As the father of two young children, Juno-nominated singer-songwriter Jeremy Fisher has had to face the same challenges self-isolation has presented to other young parents. In response, he recently launched his Facebook Live series, Jeremy Fisher Junior, airing every Saturday morning at 11 a.m. EST. Produced in partnership with Hidden Pony Records and Verite Films, the 30-minute show for kids and their parents aims at reducing some of their stress through song, while offering a few lessons on reading, science and other subjects wherever possible.
Taking inspiration from the morning TV shows we all remember watching as children, Fisher encourages his audience to participate and explore their own creativity, while providing home-schooling parents with some activities that are part of the JK to Grade 3 curriculum. In the process, the show has also given Fisher some artistic focus during this time when touring is not possible.
The concept appears to be catching on, as this week’s show on May 16 will include a special appearance by Vancouver indie-rockers Said The Whale, with other guests slated for upcoming episodes. You can tune in by logging on to Facebook.com/JeremyFisherJunior.
This show is a great idea, and a great opportunity for parents and kids to take a bit of a break from everything together. How has it been for you to take on this new role?
It’s been a real morale booster. I’ve been talking about doing something like this for a while, but never found the time in my schedule, which is funny because in “before times” there was a lot more flexibility. I decided it was important and my family has supported me by helping to make time in our schedule.
I also find it inspiring because after doing the show live on Saturday morning, it’s posted every Monday on my website, JeremyFisherJunior.com/learn, so parents and teachers can use the activities throughout the week to get kids active, singing, dancing, and even reading while they're learning from home. Knowing that I'm supporting others and giving back at this difficult time has had a big impact on my mental health and wellbeing. I hope it does the same for others.
I imagine everyone has strong memories of the music they heard as kids. What are your fondest memories, and has that influenced at all how you perform these shows?
I can remember listening to ABBA in our family station wagon and going to see the Hamilton Philharmonic at Hamilton Place when I was growing up. I just loved being in a beautiful theatre and the anticipation of a show starting when the lights went down. So in that way, even though I’m doing a simple livestream, I want it to feel like a SHOW! It’s important to me to interact with the audience and get them inspired to sing and move along with me. It’s got to be an active experience, and I think that’s what has made it special for me as well.
As far as your own new music goes, how has the pandemic affected your plans, and what can audiences expect to hear from you eventually?
I was nine songs into my next album when the pandemic lockdown became a reality in my house. Since then I have not been able to work on it, even though my studio is 10 steps from my back door. Writing and recording require big swaths of time for me to focus and sweat over details. Right now, I only have a small window each day that I can work. The rest of the time I'm just trying to keep up with being a dad to my four-year-old and three-month-old kids. I'm optimistic that I'll be able to carve out some time to get back to it this summer and I really, really hope to have something new out in 2020... even if a full-length album doesn't drop until 2021.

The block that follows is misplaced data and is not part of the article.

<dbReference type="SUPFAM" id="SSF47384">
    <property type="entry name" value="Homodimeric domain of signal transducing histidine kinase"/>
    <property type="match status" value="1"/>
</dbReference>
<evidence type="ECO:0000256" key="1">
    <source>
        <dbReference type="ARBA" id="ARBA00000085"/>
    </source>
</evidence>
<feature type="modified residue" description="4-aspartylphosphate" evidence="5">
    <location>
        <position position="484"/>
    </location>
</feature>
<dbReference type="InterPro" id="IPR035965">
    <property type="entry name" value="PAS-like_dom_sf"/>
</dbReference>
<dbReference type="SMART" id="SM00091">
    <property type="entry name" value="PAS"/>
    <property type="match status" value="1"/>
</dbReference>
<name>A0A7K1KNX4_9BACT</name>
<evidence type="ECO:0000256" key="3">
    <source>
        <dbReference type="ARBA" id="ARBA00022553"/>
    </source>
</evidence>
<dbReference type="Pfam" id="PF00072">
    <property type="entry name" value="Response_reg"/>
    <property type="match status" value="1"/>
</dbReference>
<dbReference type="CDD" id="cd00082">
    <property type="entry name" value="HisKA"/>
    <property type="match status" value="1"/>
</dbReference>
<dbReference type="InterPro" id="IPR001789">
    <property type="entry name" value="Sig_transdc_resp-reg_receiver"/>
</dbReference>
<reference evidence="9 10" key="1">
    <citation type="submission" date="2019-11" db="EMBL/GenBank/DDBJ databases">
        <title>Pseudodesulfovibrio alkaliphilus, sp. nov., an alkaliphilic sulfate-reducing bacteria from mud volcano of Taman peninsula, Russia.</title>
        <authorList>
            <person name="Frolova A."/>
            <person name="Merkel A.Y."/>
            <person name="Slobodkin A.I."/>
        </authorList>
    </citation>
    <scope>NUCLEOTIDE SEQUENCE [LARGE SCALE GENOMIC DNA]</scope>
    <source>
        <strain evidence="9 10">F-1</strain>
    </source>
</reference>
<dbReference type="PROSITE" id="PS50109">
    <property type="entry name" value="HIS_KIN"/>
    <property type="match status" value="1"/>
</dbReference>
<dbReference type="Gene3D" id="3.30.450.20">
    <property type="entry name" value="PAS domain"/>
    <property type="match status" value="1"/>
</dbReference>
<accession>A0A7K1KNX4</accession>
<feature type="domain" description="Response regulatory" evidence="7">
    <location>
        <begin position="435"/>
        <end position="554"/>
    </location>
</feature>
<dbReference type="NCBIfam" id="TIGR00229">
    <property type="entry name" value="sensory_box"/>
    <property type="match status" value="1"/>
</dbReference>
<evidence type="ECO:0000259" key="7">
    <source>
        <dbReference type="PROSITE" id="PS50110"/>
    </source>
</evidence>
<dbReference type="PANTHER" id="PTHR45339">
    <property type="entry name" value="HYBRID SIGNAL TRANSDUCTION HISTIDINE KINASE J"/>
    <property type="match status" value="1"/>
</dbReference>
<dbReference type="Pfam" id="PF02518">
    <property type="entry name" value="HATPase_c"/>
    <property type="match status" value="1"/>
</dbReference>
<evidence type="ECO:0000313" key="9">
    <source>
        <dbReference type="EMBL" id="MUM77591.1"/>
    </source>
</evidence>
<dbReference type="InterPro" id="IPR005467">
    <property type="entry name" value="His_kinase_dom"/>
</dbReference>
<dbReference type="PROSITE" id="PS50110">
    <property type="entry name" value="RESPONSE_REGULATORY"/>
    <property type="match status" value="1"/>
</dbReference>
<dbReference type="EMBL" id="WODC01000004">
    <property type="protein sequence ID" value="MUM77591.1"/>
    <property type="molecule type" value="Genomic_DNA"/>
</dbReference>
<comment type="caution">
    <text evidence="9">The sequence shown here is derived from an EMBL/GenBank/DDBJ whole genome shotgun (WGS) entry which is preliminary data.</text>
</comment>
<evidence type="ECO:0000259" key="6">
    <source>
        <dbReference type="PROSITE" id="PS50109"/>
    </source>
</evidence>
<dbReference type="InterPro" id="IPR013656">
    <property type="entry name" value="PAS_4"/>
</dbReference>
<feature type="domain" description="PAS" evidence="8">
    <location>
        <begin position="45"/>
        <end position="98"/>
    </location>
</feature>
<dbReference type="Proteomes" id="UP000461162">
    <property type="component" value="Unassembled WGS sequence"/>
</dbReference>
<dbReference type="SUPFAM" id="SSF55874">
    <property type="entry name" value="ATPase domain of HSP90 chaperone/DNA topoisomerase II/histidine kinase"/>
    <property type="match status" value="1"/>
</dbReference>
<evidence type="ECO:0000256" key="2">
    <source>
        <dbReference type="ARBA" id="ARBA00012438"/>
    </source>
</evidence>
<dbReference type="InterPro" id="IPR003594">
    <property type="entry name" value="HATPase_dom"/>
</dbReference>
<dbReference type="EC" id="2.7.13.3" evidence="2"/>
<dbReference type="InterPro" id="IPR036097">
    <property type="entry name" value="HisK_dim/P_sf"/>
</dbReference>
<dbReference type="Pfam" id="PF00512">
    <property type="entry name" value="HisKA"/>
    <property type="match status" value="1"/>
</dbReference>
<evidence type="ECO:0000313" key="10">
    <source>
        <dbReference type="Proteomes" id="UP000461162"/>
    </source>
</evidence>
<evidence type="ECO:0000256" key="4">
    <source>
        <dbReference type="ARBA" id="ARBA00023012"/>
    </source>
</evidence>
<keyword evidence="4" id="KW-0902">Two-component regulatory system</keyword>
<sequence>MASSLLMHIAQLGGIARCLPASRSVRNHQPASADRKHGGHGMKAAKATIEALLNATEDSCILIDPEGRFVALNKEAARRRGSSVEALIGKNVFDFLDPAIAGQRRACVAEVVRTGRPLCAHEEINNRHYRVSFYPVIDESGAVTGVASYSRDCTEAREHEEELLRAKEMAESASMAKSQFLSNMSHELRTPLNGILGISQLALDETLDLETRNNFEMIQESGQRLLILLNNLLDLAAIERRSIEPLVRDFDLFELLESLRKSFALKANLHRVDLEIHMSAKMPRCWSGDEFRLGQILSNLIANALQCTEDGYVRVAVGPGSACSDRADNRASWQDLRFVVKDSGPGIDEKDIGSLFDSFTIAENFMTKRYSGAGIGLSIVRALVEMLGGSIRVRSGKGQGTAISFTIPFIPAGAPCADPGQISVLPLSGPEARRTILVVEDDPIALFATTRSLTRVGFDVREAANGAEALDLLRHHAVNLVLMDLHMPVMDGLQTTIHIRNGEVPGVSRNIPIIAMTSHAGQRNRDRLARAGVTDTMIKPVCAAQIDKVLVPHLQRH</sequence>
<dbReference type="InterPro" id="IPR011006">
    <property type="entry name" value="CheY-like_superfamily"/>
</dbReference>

How has the inability to play live affected you overall?
Well, I have to say that the Saturday Morning Special has been a stabilizing force in the reality of not being able to tour. I need to play music for and with people, as I've come to depend on it artistically and emotionally. I do make most of my living from touring and so that leaves a big question mark where my future income should be. Like a lot of people, I have had to cut back my monthly spending. While it's been a challenge, secretly I love it. Being thrifty is a value I hold dear, dating back to my beginnings when I used to tour North America on my bicycle. When touring does start up for me again, expect to see patches on the knees of my jeans, old strings on my trusty old guitar and a joyful smile on my face!
What do you believe the longterm effects of the pandemic will be on the music industry?
Live events aren't going to be the same for a long time, if ever again. I think a lot about my colleagues who are experiencing greater uncertainty than I am at this time: agents, promoters, sound techs, lighting techs, venue owners... the list goes on. While I'm the person up on stage that everyone is looking at, we're all indebted to these people for creating and maintaining the fun live shows we all enjoy. I think there is going to be a big overhaul in this area, but I can't yet wrap my brain around how that will look. I do know that for all of us in creative pursuits, innovation is survival and with our support, the good ones will persevere one way or another.
On the other hand, I see so many artists—myself included—suddenly embracing technology in a way they were loath to before. You don't need to hear me go on about the cliches of us living in a digital world, but I think we are getting a crash course in how to connect with an audience over social media in a meaningful way. My hope is that when we can get closer together in real life, this will help us do just that.